The pressure for reform led to cataclysmic events. The Spenceans and ultra-radicals formed an uneasy alliance with more moderate reformers like Henry Hunt, and organized large-scale demonstrations demanding reform; in London this led to the Spa Fields riot; government spy John Castle had been deep in the plans for an uprising, and subsequently gave evidence against several of the radical leaders including James Watson, Arthur Thistlewood, and Thomas Preston, on their charge of high treason – but they were acquitted after their defence discredited Castle in court.
There were other spies among the radicals however…
A few months later, a huge reform rally for political reform in St Peter’s Fields, Manchester, addressed by Henry Hunt, was violently attacked by armed yeoman cavalry. The ‘Peterloo Massacre’, in which at least 15 people were killed and hundreds injured, infuriated reformers, radicals and much of the population. In London, the ultra-radicals began planning an uprising. At one meeting a spy reported that Arthur Thistlewood said: “High Treason was committed against the people at Manchester. I resolved that the lives of the instigators of massacre should atone for the souls of murdered innocents.”
Before Peterloo, Thistlewood, Wedderburn and Watson had already began to build a revolutionary organisation, with ‘divisions’ at Seven Dials, Cripplegate, St James, Shoreditch, Clerkenwell, Lambeth and Soho. The last of these, based at Wedderburn’s Hopkins Street Chapel, was the most insistent on immediate revolt, angrily calling for revolution at meetings, so openly that Wedderburn was in prison at the time of Peterloo, on a charge of seditious libel.
Peterloo galvanised the ultra-radicals. They began making pikes, buying ammunition, and secretly drilling with arms at night. The Soho branch attended a radical rally on 25th August 1819 in Smithfield armed… Radicals from Manchester came to London to assure the Londoners that there was much support in the north. Thistlewood was corresponding with sympathisers in Derby, Nottingham, and visited Leicester to collect money for arms. But despite plans being drawn up to persuade or bribe soldiers to join them, numbers were just too small; a planned date for possible uprising, 1st November, when simultaneous protest meetings were to be held, passed off without violence… Several groups who had intended to hold meetings in other towns backed out. The chance of Insurrection began to fade.
In the meantime, the government, alarmed by the fierce reaction to Peterloo and the clear intention of some of the radicals to attempt rebellion, quickly passed the ‘Six Acts’, whose main objective was the “curbing radical journals and meeting as well as the danger of armed insurrection”: these were
(i) Training Prevention Act: A measure which made any person attending a gathering for the purpose of training or drilling liable to arrest. People found guilty of this offence could be transported for seven years.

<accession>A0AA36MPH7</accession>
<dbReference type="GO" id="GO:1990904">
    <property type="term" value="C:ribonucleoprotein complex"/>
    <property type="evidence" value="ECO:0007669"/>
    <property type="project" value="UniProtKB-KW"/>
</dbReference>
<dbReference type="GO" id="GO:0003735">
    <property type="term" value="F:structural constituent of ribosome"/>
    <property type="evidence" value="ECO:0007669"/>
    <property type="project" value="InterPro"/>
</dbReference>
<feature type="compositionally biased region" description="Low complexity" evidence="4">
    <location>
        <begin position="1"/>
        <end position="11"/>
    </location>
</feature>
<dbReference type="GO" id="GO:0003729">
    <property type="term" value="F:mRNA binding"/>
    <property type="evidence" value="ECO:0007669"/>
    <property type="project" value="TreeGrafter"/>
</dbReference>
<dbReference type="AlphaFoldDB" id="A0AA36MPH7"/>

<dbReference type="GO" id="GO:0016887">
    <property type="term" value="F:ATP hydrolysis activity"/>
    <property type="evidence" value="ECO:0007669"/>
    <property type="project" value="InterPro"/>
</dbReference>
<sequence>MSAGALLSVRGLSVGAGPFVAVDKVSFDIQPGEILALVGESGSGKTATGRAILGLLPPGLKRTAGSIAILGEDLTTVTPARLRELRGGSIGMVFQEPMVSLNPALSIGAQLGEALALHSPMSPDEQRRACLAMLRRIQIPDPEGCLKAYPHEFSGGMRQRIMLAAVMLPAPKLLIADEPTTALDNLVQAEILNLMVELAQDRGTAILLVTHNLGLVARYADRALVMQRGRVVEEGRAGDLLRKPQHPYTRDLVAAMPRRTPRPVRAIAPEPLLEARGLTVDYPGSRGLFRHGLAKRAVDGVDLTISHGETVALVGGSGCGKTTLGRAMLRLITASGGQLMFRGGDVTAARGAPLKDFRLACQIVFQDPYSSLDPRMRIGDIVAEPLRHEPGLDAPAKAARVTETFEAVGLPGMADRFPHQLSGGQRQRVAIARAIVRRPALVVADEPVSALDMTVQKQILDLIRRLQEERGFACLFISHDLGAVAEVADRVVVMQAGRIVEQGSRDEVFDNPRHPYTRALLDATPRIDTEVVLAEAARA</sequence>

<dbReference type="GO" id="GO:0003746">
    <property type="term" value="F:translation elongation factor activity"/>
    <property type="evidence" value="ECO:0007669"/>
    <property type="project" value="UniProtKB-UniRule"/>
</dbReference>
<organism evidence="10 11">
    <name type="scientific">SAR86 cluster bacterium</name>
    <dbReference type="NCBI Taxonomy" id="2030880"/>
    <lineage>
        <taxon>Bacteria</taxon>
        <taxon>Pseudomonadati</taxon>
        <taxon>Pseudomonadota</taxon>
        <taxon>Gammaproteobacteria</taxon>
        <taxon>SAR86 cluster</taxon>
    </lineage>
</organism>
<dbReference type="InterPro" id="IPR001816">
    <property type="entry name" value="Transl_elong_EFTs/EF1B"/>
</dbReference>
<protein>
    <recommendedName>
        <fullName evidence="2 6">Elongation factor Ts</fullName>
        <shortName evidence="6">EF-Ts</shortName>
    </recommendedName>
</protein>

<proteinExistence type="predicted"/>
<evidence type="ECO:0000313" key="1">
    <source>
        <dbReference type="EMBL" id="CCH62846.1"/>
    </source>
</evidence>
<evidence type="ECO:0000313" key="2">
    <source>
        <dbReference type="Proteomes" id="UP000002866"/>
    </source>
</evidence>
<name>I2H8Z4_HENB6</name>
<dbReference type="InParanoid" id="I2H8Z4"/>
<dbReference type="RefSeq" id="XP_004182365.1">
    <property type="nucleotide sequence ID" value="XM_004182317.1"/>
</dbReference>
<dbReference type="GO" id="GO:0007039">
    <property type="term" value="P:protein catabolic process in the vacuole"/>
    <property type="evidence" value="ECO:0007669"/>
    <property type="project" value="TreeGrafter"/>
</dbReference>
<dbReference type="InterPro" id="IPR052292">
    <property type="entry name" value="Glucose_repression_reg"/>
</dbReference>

(ii) Seizure of Arms Act: A measure that gave power to local magistrates to search any property or person for arms.
(iii) Seditious Meetings Prevention Act: A measure which prohibited the holding of public meetings of more than fifty people without the consent of a sheriff or magistrate.
(iv) The Misdemeanours Act: A measure that attempted to reduce the delay in the administration of justice.
(v) The Basphemous and Seditious Libels Act: A measure which provided much stronger punishments, including banishment for publications judged to be blasphemous or seditious.
(vi) Newspaper and Stamp Duties Act: A measure which subjected certain radical publications which had previously avoided stamp duty by publishing opinion and not news, to such duty.
Many of the country’s radical leaders-Henry Hunt, James Wroe, Samuel Bamford, John Saxton, Sir Francis Burdett, Richard Carlile, and Major John Cartwright-found themselves either on trial or in prison in the aftermath of Peterloo and the passing of the Six Acts.
Robert Wedderburn was among the first victims. He was arrested in December and charged with blasphemous libel; he would later be convicted and imprisoned for two years. Ironically, however, this arrest may have unintentionally saved his life, as, if left free, he would undoubtedly have been heavily involved in the plot of February 1820 that was developed by the group around Thistlewood. They had determined that if a mass uprising wasn’t on the cards, they would have to assassinate the cabinet and seize power…
Still worried about the threat the Spenceans and their allies posed, John Stafford, who supervised various spies at the Home Office, recruited George Edwards, George Ruthven, John Williamson, John Shegoe, James Hanley and Thomas Dwyer to spy on them.
Of these, Edwards was to become the most notorious. Born in Clerkenwell in 1788, he became a statue maker in Smithfield. According to people who knew him from this period, Edwards was very poor and often went about barefoot. In the 1790s, Edwards was making plaster of Paris busts of famous people and selling them on street-corners. Briefly moving to Windsor where he rented a small shop in Eton High Street, Edwards made the acquaintance of Major-General Sir Herbert Taylor, who recruited him as a Home Office spy.